Cameron Stewart could have been forgiven for believing he was cursed last season.
The winger, a mainstay of the Hull City team under both Nigel Pearson and Nick Barmby, started the first two games of Steve Bruce’s reign, but it soon became clear that the former Manchester United defender did not consider Stewart would fit into his plans.
So, he moved on loan to Burnley and quickly became a regular under Eddie Howe. An extended run in the Clarets’ side seemed likely only for those hopes to be shattered by Howe’s decision to leave Turf Moor and return to Bournemouth.
Sean Dyche came in as the new manager and, just as Bruce had done a few months earlier, made it clear that Stewart was not seen as vital to Burnley’s future.
A return to Hull followed, which saw Stewart play a couple of times in the FA Cup against Leyton Orient as Bruce took the opportunity to rest his first-choice XI.
In the Championship, however, little had changed so when the opportunity came to join Blackburn Rovers on March 1, he jumped at the chance.
Any hopes of a change of fortune were, though, to be dashed as Michael Appleton lasted just 19 more days before being sacked and replaced, initially on a temporary basis, by Gary Bowyer.
Stewart was promised a chance, but just 104 minutes of playing time later, most of which came from the bench, he was back at the KC Stadium the morning after the party of all parties to celebrate Hull’s promotion to the Premier League.
All in all, therefore, a campaign to forget for the 22-year-old, who admits to being relieved that this time around has been different thanks to a successful loan spell at Charlton Athletic that caught the attention of Leeds United manager Brian McDermott.
Stewart endured the debut from hell a week ago as Leeds crashed to their heaviest defeat in 55 years with Sheffield Wednesday running amok at Hillsborough.
But today he is eagerly looking forward to a possible home debut as leaders Leicester City come to Elland Road for a fixture that will be shown live by Sky.
“It is great to be here at Leeds,” Stewart told the Yorkshire Post when speaking at Thorp Arch.
“Everyone has made me feel very welcome. Obviously, my debut didn’t go to plan. But this past week has been good, as it has allowed me to get to know the boys.
“I have enjoyed this season much more than the last one. I had a great time down at Charlton. I went down on loan and managed to play football.
“It might sound daft, as that is what my job is, but, for so long last season, it just wasn’t possible – even though that was all I had been wanting to do.
“The big thing about Charlton was that I started to enjoy myself again. I probably put my name back out there again after a quiet time. It was nice to be able to do that because last season was such a long one for me. I didn’t play much at all and I hated it.
“I’d say it was one of the toughest times of my career. I had been injured previously and not playing, but that is totally different to what happened to me last year.
“At least when you are injured, you are not playing for a reason. But when you are fit and not playing, that is a whole new thing, and a little bit tougher.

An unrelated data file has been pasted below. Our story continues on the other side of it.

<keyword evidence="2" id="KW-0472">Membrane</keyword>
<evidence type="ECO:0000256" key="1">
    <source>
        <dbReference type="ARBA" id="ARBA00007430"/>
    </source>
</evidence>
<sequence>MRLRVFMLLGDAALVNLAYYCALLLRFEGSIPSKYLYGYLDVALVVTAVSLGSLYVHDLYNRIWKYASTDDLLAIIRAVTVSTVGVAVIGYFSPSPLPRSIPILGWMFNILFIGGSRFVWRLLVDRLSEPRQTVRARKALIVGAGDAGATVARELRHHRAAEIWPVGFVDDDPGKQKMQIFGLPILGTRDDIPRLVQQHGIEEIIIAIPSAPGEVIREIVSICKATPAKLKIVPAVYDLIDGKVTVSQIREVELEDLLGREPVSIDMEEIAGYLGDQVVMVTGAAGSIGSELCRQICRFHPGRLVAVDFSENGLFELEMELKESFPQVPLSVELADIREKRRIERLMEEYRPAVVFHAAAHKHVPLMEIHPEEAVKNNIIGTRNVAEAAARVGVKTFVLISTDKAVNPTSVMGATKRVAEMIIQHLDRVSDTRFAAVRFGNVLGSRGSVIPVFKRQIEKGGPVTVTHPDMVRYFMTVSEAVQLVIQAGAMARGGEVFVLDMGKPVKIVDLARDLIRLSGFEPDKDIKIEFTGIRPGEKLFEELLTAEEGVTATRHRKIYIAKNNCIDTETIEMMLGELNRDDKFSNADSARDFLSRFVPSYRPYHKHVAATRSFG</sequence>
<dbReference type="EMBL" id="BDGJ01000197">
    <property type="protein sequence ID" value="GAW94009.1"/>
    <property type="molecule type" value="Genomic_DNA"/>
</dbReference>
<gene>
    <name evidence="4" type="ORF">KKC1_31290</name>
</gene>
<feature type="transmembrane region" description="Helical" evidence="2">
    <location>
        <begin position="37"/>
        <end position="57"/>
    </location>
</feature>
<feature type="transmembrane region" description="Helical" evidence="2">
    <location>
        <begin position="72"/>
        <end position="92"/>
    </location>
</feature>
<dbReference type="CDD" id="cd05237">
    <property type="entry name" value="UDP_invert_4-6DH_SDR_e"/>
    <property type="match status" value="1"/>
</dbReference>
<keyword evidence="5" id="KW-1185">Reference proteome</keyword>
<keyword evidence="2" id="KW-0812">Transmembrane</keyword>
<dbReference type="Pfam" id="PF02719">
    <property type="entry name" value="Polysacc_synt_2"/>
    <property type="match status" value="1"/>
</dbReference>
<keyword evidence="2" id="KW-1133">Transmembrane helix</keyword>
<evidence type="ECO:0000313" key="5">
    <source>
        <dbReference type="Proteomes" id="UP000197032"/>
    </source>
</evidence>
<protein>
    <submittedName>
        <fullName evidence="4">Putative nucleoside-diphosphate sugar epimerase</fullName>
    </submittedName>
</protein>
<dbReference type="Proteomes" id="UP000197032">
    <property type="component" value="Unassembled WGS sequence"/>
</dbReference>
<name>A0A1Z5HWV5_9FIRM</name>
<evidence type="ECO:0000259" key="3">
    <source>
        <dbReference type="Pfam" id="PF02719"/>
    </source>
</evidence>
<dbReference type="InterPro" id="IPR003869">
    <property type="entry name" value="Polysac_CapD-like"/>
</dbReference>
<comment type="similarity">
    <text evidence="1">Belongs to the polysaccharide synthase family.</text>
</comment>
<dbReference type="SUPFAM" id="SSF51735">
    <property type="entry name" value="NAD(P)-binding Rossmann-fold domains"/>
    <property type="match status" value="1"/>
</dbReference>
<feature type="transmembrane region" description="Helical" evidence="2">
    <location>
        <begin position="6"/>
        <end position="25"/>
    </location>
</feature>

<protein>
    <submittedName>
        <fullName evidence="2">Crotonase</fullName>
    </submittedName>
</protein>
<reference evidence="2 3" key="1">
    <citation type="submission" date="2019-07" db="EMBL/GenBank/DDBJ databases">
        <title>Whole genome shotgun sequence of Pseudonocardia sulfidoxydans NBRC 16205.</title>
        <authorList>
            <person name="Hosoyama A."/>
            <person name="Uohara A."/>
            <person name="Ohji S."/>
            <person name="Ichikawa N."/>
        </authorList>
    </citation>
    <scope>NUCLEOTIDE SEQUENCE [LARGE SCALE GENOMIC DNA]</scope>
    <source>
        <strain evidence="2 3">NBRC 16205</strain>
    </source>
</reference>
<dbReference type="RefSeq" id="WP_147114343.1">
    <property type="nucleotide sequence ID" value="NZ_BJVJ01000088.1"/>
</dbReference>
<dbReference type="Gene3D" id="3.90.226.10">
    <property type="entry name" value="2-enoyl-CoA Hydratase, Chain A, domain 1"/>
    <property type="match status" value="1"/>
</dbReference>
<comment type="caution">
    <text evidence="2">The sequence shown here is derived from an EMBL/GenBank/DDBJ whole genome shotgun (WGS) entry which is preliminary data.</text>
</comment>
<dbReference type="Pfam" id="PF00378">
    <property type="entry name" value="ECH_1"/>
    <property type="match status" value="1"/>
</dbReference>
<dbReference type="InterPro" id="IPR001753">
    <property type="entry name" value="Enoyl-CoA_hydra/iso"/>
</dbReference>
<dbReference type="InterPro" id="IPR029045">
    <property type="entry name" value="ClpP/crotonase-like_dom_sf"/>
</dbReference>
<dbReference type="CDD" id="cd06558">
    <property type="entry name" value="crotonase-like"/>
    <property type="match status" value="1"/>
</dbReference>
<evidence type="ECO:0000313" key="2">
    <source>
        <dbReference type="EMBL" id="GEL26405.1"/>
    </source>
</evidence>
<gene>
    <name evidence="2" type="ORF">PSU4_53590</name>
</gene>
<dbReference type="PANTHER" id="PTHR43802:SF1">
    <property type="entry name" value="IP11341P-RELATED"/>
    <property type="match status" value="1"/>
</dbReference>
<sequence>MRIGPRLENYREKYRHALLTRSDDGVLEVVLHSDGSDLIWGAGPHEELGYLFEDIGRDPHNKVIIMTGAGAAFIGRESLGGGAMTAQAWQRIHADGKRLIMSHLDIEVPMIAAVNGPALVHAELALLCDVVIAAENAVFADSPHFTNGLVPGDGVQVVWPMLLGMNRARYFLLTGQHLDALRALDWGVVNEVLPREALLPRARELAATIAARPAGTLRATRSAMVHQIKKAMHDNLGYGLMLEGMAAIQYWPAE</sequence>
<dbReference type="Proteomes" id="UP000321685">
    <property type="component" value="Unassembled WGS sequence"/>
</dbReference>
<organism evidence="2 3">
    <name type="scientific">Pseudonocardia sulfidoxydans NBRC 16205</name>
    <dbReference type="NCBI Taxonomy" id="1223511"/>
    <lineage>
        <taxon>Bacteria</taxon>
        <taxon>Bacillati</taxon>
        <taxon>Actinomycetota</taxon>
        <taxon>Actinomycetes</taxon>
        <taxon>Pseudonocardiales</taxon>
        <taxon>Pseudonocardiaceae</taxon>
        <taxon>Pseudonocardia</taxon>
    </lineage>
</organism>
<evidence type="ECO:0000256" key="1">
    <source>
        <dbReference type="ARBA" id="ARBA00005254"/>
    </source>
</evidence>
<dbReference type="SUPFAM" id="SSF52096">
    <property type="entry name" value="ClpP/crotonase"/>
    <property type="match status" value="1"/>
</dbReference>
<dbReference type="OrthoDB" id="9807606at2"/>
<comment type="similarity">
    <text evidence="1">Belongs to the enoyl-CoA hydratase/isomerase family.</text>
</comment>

“I didn’t really see it coming at Hull. I’d gone there from Manchester United at 19 and things had gone really well. I was playing games and doing well in a team that was chasing the play-offs.
“Even the manager changing with Nick Barmby replacing Nigel Pearson (in November, 2011) didn’t change things and I kept playing every week.
“So, to go from that to not being able to get a game at three different clubs in a season – well, that was not easy to deal with.
“I couldn’t work it out and it was difficult. I went to Burnley but didn’t really play. Then I signed on loan for Blackburn and the manager changed. By the end of the season, I was just glad to put it all behind me.”
Stewart’s season to forget was made that bit more painful by it being in such stark contrast to how things had first gone following the big decision to cut ties permanently with Old Trafford, where he had played since being a young schoolboy.
Even a cruciate ligament injury sustained just a couple of months after signing for £300,000 could not dissuade the powers-that-be at Hull that they had a special talent. It was why a bid of £1.5m was turned down a couple of years ago when Pearson, after leaving the Tigers to take charge of Leicester City, came calling.
Now, though, Stewart is keen to look forward and is already eyeing Leeds following Hull’s example in trying to win a return to the Premier League.
“My debut was heartbreaking,” he said. “It was an awful afternoon. But, at the end of the day, it is one defeat.
“You move on to the next match. You have to do that in football and not beat yourself up too much about what has happened. After the Sheffield Wednesday game and into the Saturday night, I still couldn’t stop thinking about it.
“I then came in for our team meeting on the Sunday and the game was still on my mind.
“But, after that, you have to move on and look to the next game. If we get in the play-offs come May, will anyone remember Sheffield Wednesday away? That is the challenge we face, to make that happen.
“Even if we beat Leicester, I am not saying people will forget what happened a week earlier. But it will make it a bit easier. We’ll have the three points.”